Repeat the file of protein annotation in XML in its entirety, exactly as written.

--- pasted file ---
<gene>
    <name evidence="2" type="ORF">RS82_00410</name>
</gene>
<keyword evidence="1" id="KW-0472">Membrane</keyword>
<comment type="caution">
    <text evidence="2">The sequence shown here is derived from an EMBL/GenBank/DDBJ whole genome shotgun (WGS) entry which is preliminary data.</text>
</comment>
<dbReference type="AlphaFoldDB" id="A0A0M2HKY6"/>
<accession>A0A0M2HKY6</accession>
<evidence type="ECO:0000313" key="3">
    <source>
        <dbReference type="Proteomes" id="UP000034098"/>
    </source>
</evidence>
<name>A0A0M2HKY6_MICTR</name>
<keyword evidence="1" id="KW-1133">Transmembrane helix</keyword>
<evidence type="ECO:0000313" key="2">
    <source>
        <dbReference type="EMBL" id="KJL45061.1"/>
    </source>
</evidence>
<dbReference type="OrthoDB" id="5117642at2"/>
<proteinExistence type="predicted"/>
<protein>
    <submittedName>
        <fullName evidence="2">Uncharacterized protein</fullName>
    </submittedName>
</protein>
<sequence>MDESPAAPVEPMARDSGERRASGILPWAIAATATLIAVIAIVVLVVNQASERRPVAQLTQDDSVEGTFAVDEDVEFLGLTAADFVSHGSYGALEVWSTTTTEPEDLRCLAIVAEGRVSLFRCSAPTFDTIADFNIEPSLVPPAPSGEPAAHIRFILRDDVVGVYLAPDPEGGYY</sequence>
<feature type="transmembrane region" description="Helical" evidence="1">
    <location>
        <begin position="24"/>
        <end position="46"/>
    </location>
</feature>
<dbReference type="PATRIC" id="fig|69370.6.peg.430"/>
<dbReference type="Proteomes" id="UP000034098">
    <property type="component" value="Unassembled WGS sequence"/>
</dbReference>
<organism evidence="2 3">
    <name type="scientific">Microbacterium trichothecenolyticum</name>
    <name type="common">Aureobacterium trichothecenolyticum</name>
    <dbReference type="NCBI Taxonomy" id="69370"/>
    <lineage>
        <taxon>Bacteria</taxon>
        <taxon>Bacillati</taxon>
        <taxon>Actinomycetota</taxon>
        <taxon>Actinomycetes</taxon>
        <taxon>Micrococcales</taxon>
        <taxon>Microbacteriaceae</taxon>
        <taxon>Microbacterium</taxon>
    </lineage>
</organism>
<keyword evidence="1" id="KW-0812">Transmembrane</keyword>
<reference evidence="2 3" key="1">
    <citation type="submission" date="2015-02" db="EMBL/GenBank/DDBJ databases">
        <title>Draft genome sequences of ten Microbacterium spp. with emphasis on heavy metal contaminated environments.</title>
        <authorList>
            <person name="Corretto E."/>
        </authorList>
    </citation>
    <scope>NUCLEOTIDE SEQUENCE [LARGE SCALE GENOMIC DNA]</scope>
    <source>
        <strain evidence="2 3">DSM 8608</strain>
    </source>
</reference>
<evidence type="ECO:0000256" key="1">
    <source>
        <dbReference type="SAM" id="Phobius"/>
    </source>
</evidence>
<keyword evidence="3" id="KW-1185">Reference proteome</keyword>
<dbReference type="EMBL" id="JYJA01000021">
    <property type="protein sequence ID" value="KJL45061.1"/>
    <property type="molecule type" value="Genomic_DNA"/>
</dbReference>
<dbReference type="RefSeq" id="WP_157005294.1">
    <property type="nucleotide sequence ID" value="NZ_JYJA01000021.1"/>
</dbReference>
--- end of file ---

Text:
<gene>
    <name evidence="2" type="ORF">RS82_00410</name>
</gene>
<keyword evidence="1" id="KW-0472">Membrane</keyword>
<comment type="caution">
    <text evidence="2">The sequence shown here is derived from an EMBL/GenBank/DDBJ whole genome shotgun (WGS) entry which is preliminary data.</text>
</comment>
<dbReference type="AlphaFoldDB" id="A0A0M2HKY6"/>
<accession>A0A0M2HKY6</accession>
<evidence type="ECO:0000313" key="3">
    <source>
        <dbReference type="Proteomes" id="UP000034098"/>
    </source>
</evidence>
<name>A0A0M2HKY6_MICTR</name>
<keyword evidence="1" id="KW-1133">Transmembrane helix</keyword>
<evidence type="ECO:0000313" key="2">
    <source>
        <dbReference type="EMBL" id="KJL45061.1"/>
    </source>
</evidence>
<dbReference type="OrthoDB" id="5117642at2"/>
<proteinExistence type="predicted"/>
<protein>
    <submittedName>
        <fullName evidence="2">Uncharacterized protein</fullName>
    </submittedName>
</protein>
<sequence>MDESPAAPVEPMARDSGERRASGILPWAIAATATLIAVIAIVVLVVNQASERRPVAQLTQDDSVEGTFAVDEDVEFLGLTAADFVSHGSYGALEVWSTTTTEPEDLRCLAIVAEGRVSLFRCSAPTFDTIADFNIEPSLVPPAPSGEPAAHIRFILRDDVVGVYLAPDPEGGYY</sequence>
<feature type="transmembrane region" description="Helical" evidence="1">
    <location>
        <begin position="24"/>
        <end position="46"/>
    </location>
</feature>
<dbReference type="PATRIC" id="fig|69370.6.peg.430"/>
<dbReference type="Proteomes" id="UP000034098">
    <property type="component" value="Unassembled WGS sequence"/>
</dbReference>
<organism evidence="2 3">
    <name type="scientific">Microbacterium trichothecenolyticum</name>
    <name type="common">Aureobacterium trichothecenolyticum</name>
    <dbReference type="NCBI Taxonomy" id="69370"/>
    <lineage>
        <taxon>Bacteria</taxon>
        <taxon>Bacillati</taxon>
        <taxon>Actinomycetota</taxon>
        <taxon>Actinomycetes</taxon>
        <taxon>Micrococcales</taxon>
        <taxon>Microbacteriaceae</taxon>
        <taxon>Microbacterium</taxon>
    </lineage>
</organism>
<keyword evidence="1" id="KW-0812">Transmembrane</keyword>
<reference evidence="2 3" key="1">
    <citation type="submission" date="2015-02" db="EMBL/GenBank/DDBJ databases">
        <title>Draft genome sequences of ten Microbacterium spp. with emphasis on heavy metal contaminated environments.</title>
        <authorList>
            <person name="Corretto E."/>
        </authorList>
    </citation>
    <scope>NUCLEOTIDE SEQUENCE [LARGE SCALE GENOMIC DNA]</scope>
    <source>
        <strain evidence="2 3">DSM 8608</strain>
    </source>
</reference>
<evidence type="ECO:0000256" key="1">
    <source>
        <dbReference type="SAM" id="Phobius"/>
    </source>
</evidence>
<keyword evidence="3" id="KW-1185">Reference proteome</keyword>
<dbReference type="EMBL" id="JYJA01000021">
    <property type="protein sequence ID" value="KJL45061.1"/>
    <property type="molecule type" value="Genomic_DNA"/>
</dbReference>
<dbReference type="RefSeq" id="WP_157005294.1">
    <property type="nucleotide sequence ID" value="NZ_JYJA01000021.1"/>
</dbReference>